Anti-maskers in Toronto keep defacing Borat posters
Much like the giant inflatable Borat that appeared on the Toronto waterfront late last month, the poster advertisements for the Borat Subsequent Moviefilm are bold and hard to ignore, depicting a nearly-naked Sacha Baron Cohen wearing only a medical mask — a nod to this year — to cover his crotch.
"Wear Mask, Save Live," the ads read, serving to promote the film while also encouraging fans to abide by the advice of health officials around the world and don a face covering while out in public.
But though they seem hilarious to some (and perhaps a bit distasteful to others), the signs have apparently enraged a particular segment of the Toronto population: anti-maskers.
So there’s a dude near my Leslieville office who keeps defacing the Borat poster nearby with COVID conspiracy graffiti. Second photo was last week. #Toronto pic.twitter.com/VliSppOGAq— Adam Riggio (@adamriggio) October 30, 2020
Presumably because of Borat's pro-mask message, anti-maskers in the city have been defacing the ads, spraypainting things like "it's all lies," "it's fake," and "don't muzzle me" and drawing over Cohen's face.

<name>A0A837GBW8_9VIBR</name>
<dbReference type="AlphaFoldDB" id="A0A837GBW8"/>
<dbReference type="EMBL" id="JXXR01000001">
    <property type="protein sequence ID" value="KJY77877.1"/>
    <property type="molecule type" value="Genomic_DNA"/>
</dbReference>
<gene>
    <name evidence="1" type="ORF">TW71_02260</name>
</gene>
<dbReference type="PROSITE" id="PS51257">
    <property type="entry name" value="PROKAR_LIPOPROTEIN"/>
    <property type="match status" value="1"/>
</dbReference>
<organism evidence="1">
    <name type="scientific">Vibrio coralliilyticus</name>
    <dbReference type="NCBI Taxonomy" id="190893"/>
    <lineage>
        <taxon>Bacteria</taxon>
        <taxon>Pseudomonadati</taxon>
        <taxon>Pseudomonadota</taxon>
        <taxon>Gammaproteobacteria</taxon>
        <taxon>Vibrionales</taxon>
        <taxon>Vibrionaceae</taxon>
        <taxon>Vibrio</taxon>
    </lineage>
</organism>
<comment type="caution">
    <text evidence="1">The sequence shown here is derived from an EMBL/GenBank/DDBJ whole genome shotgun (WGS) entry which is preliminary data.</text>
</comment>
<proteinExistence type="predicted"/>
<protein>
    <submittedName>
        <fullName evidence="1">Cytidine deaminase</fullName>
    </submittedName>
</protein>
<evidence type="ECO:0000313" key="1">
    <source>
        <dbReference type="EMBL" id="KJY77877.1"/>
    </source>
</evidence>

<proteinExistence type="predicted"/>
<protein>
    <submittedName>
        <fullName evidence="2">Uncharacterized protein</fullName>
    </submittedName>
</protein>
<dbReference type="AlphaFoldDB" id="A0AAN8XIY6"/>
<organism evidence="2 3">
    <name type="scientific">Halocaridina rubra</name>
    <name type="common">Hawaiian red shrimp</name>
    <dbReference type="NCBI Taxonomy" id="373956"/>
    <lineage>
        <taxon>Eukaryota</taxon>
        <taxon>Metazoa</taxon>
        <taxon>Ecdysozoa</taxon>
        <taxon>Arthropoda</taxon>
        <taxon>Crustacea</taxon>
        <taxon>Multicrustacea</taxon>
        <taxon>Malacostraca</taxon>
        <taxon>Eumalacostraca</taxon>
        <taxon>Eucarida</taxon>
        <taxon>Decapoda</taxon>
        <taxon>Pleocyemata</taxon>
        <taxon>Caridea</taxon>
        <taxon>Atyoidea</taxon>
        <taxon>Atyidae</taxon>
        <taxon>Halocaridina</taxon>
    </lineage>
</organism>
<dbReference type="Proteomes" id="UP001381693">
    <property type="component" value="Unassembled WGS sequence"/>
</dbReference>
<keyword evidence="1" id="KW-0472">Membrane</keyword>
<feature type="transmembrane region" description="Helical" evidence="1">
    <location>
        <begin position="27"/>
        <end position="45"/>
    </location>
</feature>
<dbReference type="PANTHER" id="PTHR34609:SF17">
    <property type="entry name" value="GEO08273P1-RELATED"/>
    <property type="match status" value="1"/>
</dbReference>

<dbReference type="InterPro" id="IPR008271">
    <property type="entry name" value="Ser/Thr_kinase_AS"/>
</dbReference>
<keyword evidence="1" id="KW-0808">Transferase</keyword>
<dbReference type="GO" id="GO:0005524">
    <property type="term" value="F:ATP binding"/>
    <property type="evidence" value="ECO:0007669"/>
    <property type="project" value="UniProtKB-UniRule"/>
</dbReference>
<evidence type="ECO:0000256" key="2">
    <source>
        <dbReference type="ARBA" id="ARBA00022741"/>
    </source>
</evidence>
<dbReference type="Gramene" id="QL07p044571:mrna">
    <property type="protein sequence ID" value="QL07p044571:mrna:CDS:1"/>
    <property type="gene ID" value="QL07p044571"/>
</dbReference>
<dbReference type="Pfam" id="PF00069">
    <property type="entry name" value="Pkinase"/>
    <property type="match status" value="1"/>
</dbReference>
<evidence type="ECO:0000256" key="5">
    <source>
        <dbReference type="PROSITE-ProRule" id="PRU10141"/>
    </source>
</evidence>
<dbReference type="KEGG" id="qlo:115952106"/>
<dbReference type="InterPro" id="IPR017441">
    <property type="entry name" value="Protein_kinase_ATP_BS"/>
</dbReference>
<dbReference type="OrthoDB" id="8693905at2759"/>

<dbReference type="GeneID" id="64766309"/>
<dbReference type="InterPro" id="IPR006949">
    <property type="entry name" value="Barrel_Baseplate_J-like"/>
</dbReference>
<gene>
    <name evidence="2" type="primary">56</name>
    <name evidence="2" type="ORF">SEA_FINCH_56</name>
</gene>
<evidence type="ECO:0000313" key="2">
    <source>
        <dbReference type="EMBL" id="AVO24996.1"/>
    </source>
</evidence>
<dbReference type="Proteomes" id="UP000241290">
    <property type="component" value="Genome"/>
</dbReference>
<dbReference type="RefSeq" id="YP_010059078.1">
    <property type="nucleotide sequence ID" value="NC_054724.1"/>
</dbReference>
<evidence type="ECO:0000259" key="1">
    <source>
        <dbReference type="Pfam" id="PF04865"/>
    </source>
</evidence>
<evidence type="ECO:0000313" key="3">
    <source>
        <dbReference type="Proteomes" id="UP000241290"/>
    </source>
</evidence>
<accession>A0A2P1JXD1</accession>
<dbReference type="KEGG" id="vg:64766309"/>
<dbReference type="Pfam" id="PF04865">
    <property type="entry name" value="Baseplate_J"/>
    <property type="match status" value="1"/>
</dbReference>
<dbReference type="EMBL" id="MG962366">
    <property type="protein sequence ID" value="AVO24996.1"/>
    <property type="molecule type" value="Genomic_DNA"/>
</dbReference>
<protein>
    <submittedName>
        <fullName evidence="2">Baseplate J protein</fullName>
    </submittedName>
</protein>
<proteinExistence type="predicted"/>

It's happened to more than one of the posters that have popped up around Toronto in recent weeks, including the one at the corner of Queen St. E and Pape Ave., and one at Gerrard St. E and Logan Ave., which was apparently completely blacked out at one point, according to a thread on the topic in a Leslieville community Facebook group.
According to social media posts, some of the displays have been replaced, but keep getting vandalized.
There are people in Toronto tagging those Borat posters that it’s a hoax, “don’t muzzle me” etc. It’s in our own backyard.— Kaitlin Monkman (@kaitmonkman) November 1, 2020
Between stunts like this and the many unignorable anti-lockdown protests that have pervaded the city's streets, it's obvious that the anti-mask sentiment is alive and well in the city — and that tensions are continuing to rise as strict pandmic measures remain in place, businesses flounder and COVID case numbers rise.
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